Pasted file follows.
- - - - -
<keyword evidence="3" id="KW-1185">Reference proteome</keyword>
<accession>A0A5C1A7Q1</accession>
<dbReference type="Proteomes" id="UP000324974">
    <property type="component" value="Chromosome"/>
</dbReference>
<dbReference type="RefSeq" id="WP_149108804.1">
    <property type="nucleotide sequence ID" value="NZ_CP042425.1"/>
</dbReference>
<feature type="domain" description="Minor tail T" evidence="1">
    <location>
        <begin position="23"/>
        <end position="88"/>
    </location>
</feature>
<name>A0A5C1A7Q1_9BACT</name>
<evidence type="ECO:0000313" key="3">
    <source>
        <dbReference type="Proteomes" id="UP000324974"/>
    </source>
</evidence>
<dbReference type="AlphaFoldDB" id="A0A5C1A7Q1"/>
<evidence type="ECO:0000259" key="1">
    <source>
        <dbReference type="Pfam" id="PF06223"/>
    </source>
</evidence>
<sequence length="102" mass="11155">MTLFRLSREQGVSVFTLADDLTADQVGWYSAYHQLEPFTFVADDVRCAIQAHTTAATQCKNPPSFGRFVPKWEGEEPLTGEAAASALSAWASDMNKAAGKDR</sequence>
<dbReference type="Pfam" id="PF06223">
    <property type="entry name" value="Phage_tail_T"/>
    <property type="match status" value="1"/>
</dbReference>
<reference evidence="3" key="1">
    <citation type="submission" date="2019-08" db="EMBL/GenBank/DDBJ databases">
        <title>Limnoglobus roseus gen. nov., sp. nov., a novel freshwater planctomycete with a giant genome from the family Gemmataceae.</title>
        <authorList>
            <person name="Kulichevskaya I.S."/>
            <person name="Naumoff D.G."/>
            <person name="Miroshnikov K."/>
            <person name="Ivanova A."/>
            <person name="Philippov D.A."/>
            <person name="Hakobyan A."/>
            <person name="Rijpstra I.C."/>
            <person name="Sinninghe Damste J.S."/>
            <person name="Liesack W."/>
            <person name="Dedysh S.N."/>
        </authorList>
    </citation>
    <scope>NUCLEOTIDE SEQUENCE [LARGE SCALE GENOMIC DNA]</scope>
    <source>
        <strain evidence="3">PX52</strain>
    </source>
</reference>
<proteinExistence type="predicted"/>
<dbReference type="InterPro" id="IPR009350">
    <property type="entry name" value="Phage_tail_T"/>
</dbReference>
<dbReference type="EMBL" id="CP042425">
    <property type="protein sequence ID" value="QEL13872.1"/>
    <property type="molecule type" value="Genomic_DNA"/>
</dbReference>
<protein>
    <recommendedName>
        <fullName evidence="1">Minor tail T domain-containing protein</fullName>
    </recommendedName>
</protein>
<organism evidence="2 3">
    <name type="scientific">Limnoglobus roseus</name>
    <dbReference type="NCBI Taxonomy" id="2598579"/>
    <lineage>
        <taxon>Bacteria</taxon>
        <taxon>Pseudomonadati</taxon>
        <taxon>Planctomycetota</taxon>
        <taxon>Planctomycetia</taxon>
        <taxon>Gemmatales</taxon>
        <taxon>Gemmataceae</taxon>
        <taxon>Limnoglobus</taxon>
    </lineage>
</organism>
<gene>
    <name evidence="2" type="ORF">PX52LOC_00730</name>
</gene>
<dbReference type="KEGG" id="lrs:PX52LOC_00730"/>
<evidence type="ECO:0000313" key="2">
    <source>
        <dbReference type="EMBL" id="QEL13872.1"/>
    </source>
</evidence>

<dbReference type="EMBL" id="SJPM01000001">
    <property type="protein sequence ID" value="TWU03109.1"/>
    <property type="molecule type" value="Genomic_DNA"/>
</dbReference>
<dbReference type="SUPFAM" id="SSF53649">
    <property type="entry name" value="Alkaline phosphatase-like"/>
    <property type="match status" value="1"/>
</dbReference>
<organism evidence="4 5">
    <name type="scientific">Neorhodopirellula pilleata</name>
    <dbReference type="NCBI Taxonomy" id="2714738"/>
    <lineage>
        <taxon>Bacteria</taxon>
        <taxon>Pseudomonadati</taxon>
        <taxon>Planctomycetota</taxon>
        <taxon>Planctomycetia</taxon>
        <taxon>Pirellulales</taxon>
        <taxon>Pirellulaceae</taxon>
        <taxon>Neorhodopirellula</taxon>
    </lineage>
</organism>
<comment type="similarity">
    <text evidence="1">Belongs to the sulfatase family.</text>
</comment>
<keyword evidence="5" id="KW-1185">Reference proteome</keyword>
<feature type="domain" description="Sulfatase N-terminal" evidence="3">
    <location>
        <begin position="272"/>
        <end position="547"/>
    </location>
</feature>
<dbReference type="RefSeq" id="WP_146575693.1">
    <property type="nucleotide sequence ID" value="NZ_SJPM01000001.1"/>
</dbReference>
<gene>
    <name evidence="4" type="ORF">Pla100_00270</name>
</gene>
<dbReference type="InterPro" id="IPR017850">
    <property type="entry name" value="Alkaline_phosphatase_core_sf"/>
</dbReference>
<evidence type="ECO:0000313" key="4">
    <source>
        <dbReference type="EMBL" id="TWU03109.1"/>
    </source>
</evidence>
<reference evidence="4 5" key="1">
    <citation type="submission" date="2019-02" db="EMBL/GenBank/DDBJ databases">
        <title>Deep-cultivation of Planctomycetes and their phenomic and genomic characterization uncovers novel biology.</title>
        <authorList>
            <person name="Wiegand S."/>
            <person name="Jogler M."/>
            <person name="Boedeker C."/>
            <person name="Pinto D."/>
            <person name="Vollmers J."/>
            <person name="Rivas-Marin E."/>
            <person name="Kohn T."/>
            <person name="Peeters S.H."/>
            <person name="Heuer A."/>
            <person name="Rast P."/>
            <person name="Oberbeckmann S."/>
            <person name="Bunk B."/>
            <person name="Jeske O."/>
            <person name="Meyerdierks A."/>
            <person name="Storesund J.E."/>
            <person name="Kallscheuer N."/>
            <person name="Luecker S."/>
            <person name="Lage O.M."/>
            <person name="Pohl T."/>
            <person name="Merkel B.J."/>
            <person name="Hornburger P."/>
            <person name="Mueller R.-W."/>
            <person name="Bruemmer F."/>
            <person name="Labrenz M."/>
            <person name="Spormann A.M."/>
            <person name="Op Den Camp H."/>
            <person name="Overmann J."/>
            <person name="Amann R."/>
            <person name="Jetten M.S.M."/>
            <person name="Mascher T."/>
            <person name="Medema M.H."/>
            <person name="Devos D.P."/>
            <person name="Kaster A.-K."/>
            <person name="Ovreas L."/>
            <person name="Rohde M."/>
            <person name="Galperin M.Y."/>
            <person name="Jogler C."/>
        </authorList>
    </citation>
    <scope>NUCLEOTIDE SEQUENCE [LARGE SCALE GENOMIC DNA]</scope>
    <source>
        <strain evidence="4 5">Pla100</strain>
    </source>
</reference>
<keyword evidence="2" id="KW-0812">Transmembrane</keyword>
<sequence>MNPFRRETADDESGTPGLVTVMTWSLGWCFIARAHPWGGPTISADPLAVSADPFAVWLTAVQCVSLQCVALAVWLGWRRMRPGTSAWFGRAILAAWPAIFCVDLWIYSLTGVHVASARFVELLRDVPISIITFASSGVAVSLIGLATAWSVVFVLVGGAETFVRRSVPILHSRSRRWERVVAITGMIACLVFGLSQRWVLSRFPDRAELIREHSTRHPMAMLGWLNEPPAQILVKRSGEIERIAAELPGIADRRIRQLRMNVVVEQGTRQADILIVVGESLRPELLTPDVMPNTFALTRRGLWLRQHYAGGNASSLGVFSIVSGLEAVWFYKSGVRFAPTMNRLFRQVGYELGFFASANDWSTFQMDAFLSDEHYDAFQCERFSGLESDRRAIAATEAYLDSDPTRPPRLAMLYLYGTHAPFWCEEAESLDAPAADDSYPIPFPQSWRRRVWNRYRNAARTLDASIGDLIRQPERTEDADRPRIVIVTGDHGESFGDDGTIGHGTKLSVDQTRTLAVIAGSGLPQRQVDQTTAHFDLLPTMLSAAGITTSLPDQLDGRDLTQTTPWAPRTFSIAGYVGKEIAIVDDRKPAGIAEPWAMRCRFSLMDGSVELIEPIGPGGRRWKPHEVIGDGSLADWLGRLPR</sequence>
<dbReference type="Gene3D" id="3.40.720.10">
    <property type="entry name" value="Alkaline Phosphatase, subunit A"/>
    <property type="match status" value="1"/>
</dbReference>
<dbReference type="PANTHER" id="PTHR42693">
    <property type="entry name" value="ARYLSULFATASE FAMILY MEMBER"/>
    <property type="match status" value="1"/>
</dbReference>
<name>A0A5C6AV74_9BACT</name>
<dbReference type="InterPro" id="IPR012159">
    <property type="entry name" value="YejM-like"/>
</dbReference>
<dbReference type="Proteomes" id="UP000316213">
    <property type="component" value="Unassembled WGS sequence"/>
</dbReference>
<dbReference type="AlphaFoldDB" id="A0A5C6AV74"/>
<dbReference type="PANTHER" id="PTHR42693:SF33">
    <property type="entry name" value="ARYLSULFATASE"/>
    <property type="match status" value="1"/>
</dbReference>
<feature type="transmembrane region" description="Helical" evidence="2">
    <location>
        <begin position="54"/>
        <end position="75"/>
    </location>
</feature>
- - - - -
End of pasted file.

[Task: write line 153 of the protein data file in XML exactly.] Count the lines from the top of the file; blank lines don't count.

            <person name="Luecker S."/>